While Griffis was a sophomore, Father Eamoon Barrett was his labor management professor. “He used to say, ‘It’s not what you have at the end of the day. It’s what you share along the way that counts.” Barrett’s Jesuit principles deeply affected Griffis throughout his academic career and well into his professional life. “Barrett had this curious personality and part of the education we receive at USF is to appreciate the importance of helping others. We know that it is not just us. We are part of a community and we have a commitment to serve as active members of that community. That’s stuck with me ever since.”

“Scalise is my second inspiration. He told me that education starts in the classroom. It doesn’t end there. He prompted me to go out and take some risks.” Griffis currently teaches business law and during each semester he offers an extracurricular off-campus service learning opportunity. “I try to teach law in the sense that it is a community. I give the students ‘Black Letter Law’ or ‘The Rules’ and then I introduce, as one of my students put it, ‘The Cardinal Law.’ You reap what you sow and you pay it forward.”

Professor David Griffis School of Management 2

Griffis has been involved with various organizations and participates in different activities that spark compassion. Recently, he participated in the ALS Ice Bucket challenge. During the spring semester, Griffis organizes April Action, which is an opportunity for students to help build houses by partnering with Habitat for Humanity. In the summer term, students have the option of volunteering with beautification projects around the city, and for the fall semester Griffis joins forces with Bill Hamm to help serve the community in Novato, CA through Warm Wishes, a Bay-Area non-profit. Students help with the organization’s annual giving season event by assisting with their backpack campaign. Students deliver 5,000 backpacks filled with warm outerwear to those underserved communities. “Last year, I had a total of 120 students. That’s current students, former students, parents of students, and for the first time I had children of former students come out and help. That’s what USF gives me. The students are so engaging and wanting to help others. They’re open to it. For my international students, this may be the first time they’re doing something like this. It breaks down barriers but it also gets students outside of the classroom to serve others. It brings us together in a completely different environment.”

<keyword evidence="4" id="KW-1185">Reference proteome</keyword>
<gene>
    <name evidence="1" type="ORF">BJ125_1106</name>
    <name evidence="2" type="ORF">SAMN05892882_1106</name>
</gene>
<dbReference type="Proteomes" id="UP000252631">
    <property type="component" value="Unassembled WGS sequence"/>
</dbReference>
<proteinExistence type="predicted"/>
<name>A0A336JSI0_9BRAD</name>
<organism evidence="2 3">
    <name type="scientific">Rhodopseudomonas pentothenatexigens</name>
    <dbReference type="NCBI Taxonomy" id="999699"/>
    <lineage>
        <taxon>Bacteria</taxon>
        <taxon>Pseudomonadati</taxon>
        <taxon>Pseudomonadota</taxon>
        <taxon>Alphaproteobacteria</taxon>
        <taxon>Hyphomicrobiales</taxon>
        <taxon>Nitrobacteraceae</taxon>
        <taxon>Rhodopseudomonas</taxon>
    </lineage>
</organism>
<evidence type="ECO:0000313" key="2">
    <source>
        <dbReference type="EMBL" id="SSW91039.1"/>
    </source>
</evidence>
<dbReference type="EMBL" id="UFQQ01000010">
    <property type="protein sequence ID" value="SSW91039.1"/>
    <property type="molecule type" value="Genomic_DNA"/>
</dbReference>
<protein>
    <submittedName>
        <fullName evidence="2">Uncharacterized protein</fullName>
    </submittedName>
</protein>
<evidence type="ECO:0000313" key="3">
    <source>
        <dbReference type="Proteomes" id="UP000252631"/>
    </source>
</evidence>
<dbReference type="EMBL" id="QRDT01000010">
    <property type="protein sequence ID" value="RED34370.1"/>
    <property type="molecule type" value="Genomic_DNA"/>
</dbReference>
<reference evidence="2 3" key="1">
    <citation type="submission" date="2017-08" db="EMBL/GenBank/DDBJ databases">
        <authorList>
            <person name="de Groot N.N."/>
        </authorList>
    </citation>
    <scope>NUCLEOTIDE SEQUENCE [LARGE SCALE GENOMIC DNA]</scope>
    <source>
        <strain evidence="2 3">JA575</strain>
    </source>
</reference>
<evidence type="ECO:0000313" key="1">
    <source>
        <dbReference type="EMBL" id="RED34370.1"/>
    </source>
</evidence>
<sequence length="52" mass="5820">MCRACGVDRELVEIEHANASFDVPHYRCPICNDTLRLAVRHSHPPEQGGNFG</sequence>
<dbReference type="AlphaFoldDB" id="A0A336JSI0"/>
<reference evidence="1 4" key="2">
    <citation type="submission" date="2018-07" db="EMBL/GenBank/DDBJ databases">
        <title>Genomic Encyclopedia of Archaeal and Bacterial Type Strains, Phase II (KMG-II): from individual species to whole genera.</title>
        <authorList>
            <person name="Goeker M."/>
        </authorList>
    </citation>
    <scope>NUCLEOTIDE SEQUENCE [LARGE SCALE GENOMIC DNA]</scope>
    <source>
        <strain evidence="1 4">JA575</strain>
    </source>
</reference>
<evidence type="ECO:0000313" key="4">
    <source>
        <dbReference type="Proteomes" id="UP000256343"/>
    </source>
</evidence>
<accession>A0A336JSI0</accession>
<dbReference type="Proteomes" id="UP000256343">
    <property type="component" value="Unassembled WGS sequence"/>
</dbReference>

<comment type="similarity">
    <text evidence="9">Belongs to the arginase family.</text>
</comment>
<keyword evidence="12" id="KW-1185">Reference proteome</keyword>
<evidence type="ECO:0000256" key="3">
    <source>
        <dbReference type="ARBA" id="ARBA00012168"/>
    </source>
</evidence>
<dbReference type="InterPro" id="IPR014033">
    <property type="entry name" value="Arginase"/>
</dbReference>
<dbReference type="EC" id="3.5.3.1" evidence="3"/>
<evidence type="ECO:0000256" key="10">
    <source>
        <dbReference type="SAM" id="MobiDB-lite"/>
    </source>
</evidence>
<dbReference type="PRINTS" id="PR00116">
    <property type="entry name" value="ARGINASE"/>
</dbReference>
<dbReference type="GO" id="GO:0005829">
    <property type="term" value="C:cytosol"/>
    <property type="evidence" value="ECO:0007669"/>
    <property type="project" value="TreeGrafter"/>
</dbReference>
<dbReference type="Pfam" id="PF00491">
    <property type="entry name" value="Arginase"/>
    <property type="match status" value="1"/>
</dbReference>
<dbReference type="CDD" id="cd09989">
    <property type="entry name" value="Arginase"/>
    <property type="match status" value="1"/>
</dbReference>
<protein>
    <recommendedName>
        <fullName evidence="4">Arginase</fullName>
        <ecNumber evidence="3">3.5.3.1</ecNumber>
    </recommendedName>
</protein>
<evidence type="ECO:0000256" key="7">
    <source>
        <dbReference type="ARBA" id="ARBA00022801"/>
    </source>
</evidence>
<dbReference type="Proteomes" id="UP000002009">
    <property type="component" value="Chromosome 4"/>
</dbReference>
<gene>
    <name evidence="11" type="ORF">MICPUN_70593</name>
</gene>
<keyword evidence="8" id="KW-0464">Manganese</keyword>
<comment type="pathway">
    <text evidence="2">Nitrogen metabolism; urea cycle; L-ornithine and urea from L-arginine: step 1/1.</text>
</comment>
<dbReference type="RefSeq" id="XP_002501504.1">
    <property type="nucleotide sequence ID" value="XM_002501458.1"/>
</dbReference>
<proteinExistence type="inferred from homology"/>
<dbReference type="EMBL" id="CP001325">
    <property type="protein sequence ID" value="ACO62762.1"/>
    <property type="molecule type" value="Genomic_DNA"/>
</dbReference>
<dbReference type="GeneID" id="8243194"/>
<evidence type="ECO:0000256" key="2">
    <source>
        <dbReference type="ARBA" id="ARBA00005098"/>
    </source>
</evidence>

That positive environment and win-win attitude comes from Griffis’s ability to successfully engage students. “I have the opportunity to engage the students. I get them during their upper division years so they’ve been exposed to the Jesuit traditions of the University. They come ready to learn. They come ready to take measured risks and are willing to try new things not only inside the classroom but outside as well. This school offers a trusting, respectful environment where students are able to grow as a whole person. I love my job but it’s bittersweet. It’s bittersweet because they graduate. You build these connections and a strong relationship with these students and then they leave. You've got to let them go. But then they come back - that’s the joy.”